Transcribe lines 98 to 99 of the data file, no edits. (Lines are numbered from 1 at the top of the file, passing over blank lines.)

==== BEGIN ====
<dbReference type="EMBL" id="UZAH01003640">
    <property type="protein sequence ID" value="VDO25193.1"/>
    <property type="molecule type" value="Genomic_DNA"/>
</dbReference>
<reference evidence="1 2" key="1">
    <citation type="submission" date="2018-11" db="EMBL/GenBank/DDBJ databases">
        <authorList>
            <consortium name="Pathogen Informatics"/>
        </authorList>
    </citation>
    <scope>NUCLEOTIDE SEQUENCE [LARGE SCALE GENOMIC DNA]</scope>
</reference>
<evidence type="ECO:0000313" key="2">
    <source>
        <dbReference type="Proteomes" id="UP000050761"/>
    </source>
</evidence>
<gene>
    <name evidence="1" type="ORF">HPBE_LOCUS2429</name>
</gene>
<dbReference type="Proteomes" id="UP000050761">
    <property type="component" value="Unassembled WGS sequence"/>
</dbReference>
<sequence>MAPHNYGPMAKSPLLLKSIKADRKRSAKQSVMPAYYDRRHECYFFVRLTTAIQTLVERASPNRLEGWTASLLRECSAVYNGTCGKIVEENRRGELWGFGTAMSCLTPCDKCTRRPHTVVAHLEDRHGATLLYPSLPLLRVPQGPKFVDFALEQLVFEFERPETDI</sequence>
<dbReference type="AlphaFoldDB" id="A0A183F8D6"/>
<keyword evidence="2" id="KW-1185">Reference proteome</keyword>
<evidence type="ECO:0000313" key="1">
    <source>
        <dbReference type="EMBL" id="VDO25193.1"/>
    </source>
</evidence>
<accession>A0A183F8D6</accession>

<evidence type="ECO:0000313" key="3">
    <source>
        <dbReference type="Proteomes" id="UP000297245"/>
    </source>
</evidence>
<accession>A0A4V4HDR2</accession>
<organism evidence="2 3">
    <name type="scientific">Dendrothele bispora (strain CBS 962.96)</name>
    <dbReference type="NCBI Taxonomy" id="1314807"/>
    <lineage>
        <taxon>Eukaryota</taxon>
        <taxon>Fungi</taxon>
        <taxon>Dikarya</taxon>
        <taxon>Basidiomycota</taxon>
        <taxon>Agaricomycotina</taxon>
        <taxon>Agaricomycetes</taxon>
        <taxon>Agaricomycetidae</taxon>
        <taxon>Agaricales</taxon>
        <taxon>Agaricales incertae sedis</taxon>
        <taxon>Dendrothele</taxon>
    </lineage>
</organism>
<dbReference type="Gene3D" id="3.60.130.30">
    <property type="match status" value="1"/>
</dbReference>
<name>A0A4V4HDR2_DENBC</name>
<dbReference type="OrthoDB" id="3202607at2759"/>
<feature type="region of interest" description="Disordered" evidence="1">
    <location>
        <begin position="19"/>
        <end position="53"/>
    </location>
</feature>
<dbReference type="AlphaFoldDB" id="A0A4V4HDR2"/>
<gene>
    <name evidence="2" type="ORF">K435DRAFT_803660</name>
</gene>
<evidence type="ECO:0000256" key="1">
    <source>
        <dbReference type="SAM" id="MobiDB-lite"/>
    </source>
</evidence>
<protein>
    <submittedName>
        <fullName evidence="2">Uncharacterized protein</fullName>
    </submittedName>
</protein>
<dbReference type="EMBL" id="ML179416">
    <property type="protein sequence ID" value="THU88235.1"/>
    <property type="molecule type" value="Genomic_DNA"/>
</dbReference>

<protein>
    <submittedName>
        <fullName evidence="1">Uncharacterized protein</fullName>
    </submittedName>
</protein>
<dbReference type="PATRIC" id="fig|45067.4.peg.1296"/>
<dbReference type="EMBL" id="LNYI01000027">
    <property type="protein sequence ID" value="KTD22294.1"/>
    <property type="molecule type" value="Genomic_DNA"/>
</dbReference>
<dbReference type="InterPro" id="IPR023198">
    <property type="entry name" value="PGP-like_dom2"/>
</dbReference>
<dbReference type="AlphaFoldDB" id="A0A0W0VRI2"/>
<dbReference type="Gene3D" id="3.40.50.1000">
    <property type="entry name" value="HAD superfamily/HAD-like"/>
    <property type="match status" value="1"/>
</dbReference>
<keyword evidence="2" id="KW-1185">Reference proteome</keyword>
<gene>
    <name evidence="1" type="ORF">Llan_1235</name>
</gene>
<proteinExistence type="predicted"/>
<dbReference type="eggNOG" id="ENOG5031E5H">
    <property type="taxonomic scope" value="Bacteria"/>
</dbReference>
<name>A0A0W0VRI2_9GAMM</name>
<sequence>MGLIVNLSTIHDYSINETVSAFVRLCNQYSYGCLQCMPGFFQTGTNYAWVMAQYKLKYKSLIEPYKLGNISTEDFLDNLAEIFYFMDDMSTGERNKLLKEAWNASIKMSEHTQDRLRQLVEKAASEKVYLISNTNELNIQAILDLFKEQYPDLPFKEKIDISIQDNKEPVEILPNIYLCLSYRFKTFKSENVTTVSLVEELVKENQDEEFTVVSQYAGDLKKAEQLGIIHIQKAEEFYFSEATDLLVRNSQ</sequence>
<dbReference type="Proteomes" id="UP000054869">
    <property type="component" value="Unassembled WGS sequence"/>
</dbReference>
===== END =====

<dbReference type="Gene3D" id="3.40.50.1000">
    <property type="entry name" value="HAD superfamily/HAD-like"/>